The new “Vodafone Live with 3G” offering takes this concept further and combines speed with hefty mobile computing power and high-spec video phones (one model boasts a 2 Megapixel camera).

Those used to the bulkiness of early 3G models will be pleasantly surprised. Just a smidgen larger than today’s GSM phones they don’t weigh much more, but sport crisp colour screens.

And while the typical “Live” subscriber delivers 7% more revenue than other Vodafone users, 3G bundles are supposed to boost shareholder value even further.

Wherever you click around the service, chances are you encounter a little buy icon. 25 pence here, £2.50 there – it all can add up to a hefty lifestyle phone bill.

Throw in music downloads and a bit of pornography – its explicitness tailored to the local market and the access controlled to keep it out of the reach of children – and you have a revenue model.

“This is an opportunity to increase revenue growth, profit growth and cash flow growth,” says Vodafone boss Arun Sarin.

With Vodafone putting a price tag of £200 and more on phones that come with its 3G pre-pay services, and some 3G contracts running up to 18 months and costing up to £60 a month, the spring in Mr Sarin’s step at the 3G launch seems reasonable.

But ultimately, as Mr Sarin himself acknowledges, the new 3G phones are just an “evolution, not a revolution”.

Is that good enough to attract the punters?

And there are more question marks.

Are there enough YAFs to justify the huge 3G investment?

Vodafone hopes to have 10 million “Vodafone Live with 3G” customers by March 2006, with about half of them “upgrades” for existing customers.

Rival 3 has been working markets in the UK, Australia, Hong Kong, Sweden, Denmark, Austria and Italy for 18 months now, and subscriber numbers have been well below expectations.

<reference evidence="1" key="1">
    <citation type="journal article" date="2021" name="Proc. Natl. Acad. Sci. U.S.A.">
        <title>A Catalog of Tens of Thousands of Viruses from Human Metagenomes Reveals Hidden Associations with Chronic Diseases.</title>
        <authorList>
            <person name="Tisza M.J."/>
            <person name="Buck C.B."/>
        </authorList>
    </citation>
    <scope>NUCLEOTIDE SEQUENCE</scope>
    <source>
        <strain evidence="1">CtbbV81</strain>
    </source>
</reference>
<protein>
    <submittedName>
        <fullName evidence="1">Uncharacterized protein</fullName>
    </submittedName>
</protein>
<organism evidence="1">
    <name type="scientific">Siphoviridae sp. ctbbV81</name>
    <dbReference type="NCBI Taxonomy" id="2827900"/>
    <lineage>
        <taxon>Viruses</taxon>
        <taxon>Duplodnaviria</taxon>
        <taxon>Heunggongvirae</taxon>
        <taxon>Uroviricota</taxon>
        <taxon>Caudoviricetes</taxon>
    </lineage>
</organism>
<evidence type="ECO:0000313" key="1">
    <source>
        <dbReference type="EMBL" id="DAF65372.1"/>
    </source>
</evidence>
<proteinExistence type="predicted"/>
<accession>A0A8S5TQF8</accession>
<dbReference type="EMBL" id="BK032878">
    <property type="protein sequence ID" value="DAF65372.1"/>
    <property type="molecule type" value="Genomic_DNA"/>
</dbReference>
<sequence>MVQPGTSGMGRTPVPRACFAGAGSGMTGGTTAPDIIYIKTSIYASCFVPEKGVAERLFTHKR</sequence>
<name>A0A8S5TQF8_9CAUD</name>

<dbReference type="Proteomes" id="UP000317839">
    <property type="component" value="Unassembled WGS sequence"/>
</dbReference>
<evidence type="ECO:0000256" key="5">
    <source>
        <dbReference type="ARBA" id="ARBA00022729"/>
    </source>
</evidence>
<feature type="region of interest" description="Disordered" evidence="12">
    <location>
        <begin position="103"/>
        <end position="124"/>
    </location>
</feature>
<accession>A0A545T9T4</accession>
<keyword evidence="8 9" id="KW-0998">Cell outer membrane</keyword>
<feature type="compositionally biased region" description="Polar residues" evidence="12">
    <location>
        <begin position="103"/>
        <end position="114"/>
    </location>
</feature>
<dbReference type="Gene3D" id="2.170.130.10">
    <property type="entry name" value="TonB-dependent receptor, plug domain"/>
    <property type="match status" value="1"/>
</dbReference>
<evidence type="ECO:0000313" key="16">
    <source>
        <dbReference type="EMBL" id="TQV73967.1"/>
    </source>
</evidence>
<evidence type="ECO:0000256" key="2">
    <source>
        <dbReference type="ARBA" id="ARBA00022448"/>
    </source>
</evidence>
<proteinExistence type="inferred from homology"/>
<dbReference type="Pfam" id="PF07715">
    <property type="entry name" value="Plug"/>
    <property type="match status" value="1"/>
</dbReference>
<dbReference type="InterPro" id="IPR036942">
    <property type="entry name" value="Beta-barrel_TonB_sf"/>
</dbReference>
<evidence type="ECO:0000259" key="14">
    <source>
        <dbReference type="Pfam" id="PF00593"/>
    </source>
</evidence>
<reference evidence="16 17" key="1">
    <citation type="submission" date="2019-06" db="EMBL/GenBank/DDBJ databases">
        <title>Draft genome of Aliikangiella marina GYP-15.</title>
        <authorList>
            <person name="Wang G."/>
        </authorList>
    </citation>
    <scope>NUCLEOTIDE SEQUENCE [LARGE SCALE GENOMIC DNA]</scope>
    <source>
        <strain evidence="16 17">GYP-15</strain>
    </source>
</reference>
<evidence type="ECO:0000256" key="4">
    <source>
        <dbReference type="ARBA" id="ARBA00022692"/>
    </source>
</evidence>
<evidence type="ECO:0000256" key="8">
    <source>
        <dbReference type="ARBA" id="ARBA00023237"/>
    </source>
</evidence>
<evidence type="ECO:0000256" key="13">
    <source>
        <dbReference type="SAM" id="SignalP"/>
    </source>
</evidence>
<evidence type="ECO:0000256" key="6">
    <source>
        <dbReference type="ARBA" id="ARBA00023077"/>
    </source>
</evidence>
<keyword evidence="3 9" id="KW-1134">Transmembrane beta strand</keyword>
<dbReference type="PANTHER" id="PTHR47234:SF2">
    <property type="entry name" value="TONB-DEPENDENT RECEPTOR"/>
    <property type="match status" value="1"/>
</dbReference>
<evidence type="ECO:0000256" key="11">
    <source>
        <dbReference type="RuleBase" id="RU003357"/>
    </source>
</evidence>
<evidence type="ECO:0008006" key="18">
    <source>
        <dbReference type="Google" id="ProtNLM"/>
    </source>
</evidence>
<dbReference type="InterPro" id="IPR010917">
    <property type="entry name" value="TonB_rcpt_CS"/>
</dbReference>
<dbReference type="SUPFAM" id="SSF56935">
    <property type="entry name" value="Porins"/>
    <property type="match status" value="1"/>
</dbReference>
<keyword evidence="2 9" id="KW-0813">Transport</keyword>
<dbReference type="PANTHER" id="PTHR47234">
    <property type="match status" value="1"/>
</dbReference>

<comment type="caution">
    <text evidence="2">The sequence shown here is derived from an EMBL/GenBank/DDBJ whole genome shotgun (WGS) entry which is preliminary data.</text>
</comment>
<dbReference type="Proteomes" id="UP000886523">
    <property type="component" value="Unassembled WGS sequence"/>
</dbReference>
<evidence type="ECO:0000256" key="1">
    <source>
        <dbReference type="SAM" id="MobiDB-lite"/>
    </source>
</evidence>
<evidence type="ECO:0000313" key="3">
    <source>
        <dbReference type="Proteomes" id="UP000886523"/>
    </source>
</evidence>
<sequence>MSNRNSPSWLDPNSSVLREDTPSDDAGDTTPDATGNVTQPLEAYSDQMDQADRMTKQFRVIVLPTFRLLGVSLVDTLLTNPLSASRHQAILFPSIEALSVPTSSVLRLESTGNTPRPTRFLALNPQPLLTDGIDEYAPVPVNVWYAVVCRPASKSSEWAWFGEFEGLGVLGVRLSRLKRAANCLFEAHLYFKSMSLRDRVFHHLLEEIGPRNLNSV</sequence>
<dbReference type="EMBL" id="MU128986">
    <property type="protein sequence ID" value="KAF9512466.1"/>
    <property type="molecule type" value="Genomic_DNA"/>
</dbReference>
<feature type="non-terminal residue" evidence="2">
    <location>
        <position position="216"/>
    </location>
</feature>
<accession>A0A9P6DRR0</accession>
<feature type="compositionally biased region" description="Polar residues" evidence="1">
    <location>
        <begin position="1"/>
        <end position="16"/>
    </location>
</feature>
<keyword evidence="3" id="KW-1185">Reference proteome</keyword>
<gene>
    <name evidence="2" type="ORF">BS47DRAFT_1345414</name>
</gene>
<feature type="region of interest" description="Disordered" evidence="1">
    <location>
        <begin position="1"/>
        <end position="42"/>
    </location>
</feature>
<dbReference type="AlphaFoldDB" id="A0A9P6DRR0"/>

Company insiders hint that uptake has greatly accelerated during the past three months, with subscriber numbers up by about 50% to nearly two million.

But this is probably the result of recent aggressive discounting and the launch of new smaller, heavily subsidised handsets.

With Orange and T-Mobile expected to launch their competing 3G services in December, can prices be kept at premium levels? 3’s chief operating officer Gareth Jones claims that he is already undercutting Vodafone’s price plans.

And what about the vast majority of mobile phone users that are not YAFs and have little need for streaming video or advanced computer games?

In Sweden a start-up mobile phone company managed to grab more than a third of the market by offering a stripped down service with feature-poor mobile phones but cheap and easy-to-understand pricing plans.

So with just 16 years to run on Vodafone’s UK licence, can 3G generate enough revenue to justify the huge investment?

Well, the secret hope of all 3G operators is called convergence.

“If you ask people to take everything out of their pockets but three things, they will keep their keys, their wallet and their mobile phone,” says Vodafone’s content expert, Guy Lawrence.

Tough luck for the iPod, because in a year’s time, give or take three months, 3G phones will contain hard disks as large as today’s iPod digital music players, he claims.

And why take a digital camera when 3G cameras are racking up the mega pixels?

With prices plummeting and juicy contracts allowing network operators to subsidise handsets, 3G phones could find their way even into Granny’s handbag – just like today’s camera phones.

With nifty market segmentation – tailoring the phone and the price plan to target ever smaller niche markets – and three or four years down the line the profits could be rolling in.

This year won’t see a 3G Christmas. But for shareholders, the 3G Christmas is one that can’t come too early.

UK Internet Users vote PlusNet number one for Customer Service


PlusNet is delighted to announce that it has won not one, but two major categories in this year’s influential Future UK Internet Awards. Crowned ‘Best Consumer ISP’ for its popular range of great value products and services, PlusNet has also been honoured with the ‘Customer Service Award’ – voted number one both by the public and a panel of magazine and industry experts alike.

The Customer Service Award, sponsored by Internet and Broadband Advisor magazine, has been awarded to the Internet business that has demonstrated the best customer service throughout the year. PlusNet beat off several highly respected names to this prestigious trophy from all areas of electronic commerce.